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Last Updated: Thursday, 15 December 2005, 13:34 GMT
Q&A: Bolivian elections
A Bolivian Aymara woman walks past political propaganda
Bolivia has suffered chronic political instability

The people of South America's poorest nation go to the polls on Sunday 18 December to elect a new president, parliament and departmental prefects.

Eight candidates are standing for president, but only Evo Morales, of the Movement Toward Socialism (Mas), and former president Jorge "Tuto" Quiroga are thought to have a real chance of winning.

Mr Morales, the coca-growers' leader and an Aymara Indian, has a slight lead over his conservative rival. If elected he would become Bolivia's first indigenous president.

Q: What is at stake?

This is a key election for Bolivia. Despite having the second largest natural gas reserves in the region, the country is wracked by poverty. Nearly 70% of the population live below the poverty line and 14.4% live on less than $1 a day.

Bolivia has had five presidents in four years and faces deep economic, ethnic and regional divisions. The political system is still dominated by a small, wealthy elite, with the majority indigenous population largely excluded from power.

Since the last presidential election, disputes over the conditions under which foreign oil companies operate, the export of natural gas and the cultivation of coca have led to outbreaks of violence that have paralysed the country and polarised its people.

Q: Who will be voting?

About 3.7 million people are registered to vote, out of a total population of about 9.1 million, according to current United Nations population figures.

About 30% of the electorate are Quechua-speaking and 25% are Aymara.

Voters will elect the president, 27 senators, 130 deputies and nine departmental prefects.

Voting is compulsory for all Bolivians over the age of 18. Bolivians abroad will not be able to take part.

The polls will open at 0800 local time and will close at 1600.

Q: Who are the main candidates?

Evo Morales, 46, has been criticised by the USA for his closeness to the left-wing governments of Fidel Castro in Cuba and President Hugo Chavez in Venezuela.

He has also come under fire for his plans to legalise the production and consumption of coca leaves, a traditional part of Indian life. He has said he will replace the "zero coca" policy with a "zero drug-trafficking" policy.

An avowed "anti-neoliberal", he has pledged to increase state control over the country's oil and gas reserves by buying back foreign-owned refineries.

He has also pledged to change the constitution through a Constituent Assembly to improve the rights of Bolivia's indigenous majority.

In a nod to them he has said his government will be guided by the Aymara principles of "ama sua" (do not steal), "ama llulla" (do not lie), "ama kella" (do not be lazy) and "ama llunku" (do not be servile).

The other main candidate, Jorge Quiroga, 45, is a US-educated engineer who served as president from July 2001 to August 2002 after President Hugo Banzer resigned due to ill health.

A former consultant for the World Bank, he advocates raising the export price for Bolivia's gas and channelling the funds into social programmes aimed at the poor.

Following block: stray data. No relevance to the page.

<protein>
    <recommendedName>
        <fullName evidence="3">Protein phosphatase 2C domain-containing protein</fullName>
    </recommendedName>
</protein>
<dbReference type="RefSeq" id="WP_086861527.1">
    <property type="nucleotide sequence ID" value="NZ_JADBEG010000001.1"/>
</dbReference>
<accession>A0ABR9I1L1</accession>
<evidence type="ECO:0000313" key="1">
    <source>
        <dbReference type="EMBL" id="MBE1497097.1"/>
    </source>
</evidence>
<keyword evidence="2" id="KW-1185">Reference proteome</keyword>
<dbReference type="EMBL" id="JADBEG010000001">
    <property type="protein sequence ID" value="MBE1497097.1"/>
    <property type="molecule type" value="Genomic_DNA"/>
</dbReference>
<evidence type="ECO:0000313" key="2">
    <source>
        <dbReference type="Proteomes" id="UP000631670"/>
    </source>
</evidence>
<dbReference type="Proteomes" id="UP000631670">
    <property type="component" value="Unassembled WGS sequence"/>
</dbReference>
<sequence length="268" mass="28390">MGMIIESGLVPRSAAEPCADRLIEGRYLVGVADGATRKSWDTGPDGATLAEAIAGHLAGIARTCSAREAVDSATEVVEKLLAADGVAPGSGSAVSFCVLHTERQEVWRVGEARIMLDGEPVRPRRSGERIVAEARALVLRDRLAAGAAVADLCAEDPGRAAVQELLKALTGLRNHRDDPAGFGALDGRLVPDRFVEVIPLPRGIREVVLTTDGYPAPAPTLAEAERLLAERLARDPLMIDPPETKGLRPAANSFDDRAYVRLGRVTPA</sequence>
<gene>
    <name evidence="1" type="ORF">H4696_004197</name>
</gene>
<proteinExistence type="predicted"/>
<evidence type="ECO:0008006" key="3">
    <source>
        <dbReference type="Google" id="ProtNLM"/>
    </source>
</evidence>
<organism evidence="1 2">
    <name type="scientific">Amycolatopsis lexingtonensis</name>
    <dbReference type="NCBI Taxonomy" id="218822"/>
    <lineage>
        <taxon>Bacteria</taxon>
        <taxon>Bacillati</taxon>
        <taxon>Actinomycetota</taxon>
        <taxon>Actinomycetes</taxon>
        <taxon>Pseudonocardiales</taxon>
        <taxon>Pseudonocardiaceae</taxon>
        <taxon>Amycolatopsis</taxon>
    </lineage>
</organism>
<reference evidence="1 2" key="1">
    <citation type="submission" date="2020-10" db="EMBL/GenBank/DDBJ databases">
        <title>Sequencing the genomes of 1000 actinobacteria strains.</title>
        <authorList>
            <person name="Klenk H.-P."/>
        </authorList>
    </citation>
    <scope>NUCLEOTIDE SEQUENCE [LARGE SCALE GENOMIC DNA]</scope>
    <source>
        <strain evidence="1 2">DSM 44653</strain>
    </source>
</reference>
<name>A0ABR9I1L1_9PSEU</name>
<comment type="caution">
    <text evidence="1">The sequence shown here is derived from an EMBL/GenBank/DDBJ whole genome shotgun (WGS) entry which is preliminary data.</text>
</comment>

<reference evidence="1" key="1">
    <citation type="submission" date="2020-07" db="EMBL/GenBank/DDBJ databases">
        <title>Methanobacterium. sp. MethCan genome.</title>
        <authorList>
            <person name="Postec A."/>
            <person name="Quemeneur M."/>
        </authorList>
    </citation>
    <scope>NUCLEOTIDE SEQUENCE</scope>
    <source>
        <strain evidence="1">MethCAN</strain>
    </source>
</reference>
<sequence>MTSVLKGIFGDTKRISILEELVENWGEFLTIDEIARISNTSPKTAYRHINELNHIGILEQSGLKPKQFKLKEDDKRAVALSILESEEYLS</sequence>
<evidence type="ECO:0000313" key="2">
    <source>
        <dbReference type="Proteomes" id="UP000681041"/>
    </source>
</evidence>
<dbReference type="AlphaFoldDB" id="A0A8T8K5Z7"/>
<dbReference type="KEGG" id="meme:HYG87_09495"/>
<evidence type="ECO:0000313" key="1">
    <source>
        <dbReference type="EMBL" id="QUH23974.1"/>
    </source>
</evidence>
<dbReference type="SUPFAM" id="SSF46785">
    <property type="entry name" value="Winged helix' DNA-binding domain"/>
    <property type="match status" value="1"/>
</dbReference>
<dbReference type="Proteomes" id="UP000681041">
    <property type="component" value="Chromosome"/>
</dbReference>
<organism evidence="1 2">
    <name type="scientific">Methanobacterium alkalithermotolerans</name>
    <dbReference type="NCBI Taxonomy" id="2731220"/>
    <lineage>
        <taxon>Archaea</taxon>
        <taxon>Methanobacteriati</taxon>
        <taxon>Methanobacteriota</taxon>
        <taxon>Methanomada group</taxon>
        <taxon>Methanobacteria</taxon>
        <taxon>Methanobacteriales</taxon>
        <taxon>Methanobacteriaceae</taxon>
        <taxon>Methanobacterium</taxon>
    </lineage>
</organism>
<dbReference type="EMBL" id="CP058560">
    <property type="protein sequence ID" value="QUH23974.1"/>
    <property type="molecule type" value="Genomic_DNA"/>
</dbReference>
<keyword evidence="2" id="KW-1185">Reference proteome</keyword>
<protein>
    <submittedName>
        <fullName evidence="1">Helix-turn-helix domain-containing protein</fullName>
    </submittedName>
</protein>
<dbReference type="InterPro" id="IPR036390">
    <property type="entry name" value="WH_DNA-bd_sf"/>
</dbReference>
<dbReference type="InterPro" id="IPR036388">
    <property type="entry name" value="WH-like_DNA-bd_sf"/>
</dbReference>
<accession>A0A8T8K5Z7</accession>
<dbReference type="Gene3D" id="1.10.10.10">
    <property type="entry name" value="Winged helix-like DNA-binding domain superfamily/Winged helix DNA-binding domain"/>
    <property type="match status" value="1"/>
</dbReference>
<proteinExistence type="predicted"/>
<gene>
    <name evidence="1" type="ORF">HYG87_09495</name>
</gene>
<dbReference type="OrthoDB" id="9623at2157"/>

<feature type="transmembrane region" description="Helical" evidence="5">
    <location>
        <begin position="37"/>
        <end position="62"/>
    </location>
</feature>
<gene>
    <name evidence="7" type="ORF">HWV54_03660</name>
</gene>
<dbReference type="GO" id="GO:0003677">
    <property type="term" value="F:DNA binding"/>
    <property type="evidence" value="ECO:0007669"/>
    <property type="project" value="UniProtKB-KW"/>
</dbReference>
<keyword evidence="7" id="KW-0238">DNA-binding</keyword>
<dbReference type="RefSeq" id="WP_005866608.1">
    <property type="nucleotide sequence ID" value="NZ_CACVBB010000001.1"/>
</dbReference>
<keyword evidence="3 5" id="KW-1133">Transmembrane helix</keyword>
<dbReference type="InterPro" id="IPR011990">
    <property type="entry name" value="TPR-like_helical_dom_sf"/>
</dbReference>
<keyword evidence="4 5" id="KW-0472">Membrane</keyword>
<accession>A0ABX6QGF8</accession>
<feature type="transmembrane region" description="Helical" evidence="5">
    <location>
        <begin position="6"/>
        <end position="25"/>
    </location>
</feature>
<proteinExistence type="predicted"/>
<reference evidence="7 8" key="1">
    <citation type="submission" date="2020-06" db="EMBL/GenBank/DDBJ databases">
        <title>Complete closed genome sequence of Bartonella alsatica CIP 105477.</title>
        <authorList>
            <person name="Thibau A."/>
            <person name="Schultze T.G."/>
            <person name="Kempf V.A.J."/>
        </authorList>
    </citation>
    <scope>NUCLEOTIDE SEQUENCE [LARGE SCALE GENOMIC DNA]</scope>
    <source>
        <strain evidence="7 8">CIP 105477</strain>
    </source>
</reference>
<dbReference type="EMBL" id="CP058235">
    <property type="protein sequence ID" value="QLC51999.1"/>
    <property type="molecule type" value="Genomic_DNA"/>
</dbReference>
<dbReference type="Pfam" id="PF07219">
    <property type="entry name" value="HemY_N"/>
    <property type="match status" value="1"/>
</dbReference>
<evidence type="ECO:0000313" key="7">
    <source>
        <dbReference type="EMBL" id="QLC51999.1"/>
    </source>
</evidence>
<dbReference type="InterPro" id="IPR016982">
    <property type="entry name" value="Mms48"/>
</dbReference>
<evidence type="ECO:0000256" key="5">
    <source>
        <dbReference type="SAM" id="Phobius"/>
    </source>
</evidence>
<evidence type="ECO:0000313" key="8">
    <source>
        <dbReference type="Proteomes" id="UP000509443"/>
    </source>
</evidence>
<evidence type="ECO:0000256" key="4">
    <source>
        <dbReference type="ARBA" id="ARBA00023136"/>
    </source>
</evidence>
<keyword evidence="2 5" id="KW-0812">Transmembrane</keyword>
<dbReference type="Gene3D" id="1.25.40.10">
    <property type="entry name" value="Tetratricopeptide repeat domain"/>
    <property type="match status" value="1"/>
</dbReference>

His political campaign has been fought on a programme of creating more jobs by building up the productive sector and broadening the scope of free trade agreements, making health care more accessible, and implementing a "zero coca" policy in the coca-growing regions.

Q: Who are their supporters?

Some observers have described the presidential race between Mr Morales and Mr Quiroga as a wider face-off between the "cambas", as people from Santa Cruz are known, and the "collas", the Indians of La Paz and the highlands.

Mr Morales's support comes largely from the western Cochabamba and Oruro departments and the township of El Alto above La Paz, where many rural Aymara come looking for work.

Mr Quiroga's support is strongest in the wealthy eastern department of Santa Cruz, where most of the gas reserves and large-scale modern agribusinesses are found. He also has a strong following in the provinces of Beni, Chuquisaca, Pando, Potosi and Tarija.

A large portion of the electorate is split between these two regions, with about 22% of registered voters living in Santa Cruz and about the same number living in the city of La Paz and the nearby town of El Alto.

Q: Who is likely to win?

According to the latest opinion polls, Mr Morales has a five point lead over Mr Quiroga but neither candidate is likely to obtain the 51% absolute majority needed to win outright.

Q: What happens if there is no clear winner?

Under Bolivia's constitution, if no candidate wins an absolute majority, the Congress elected on Sunday, which will be sworn in on 16 January, will choose between the two leading contenders. Interim President Eduardo Rodriguez's 180-day term ends on 23 January.

In the last presidential elections in June 2002, Mr Morales came a close second to Gonzalo Sanchez de Lozada in the election but was roundly defeated in the Congressional vote by 84 to 43.

Some observers predict that Mr Morales will win the election but then fail to secure enough votes in Congress to become president.

If that happens there would be little chance of an end to Bolivia's political instability.

BBC Monitoring selects and translates news from radio, television, press, news agencies and the Internet from 150 countries in more than 70 languages. It is based in Caversham, UK, and has several bureaus abroad.




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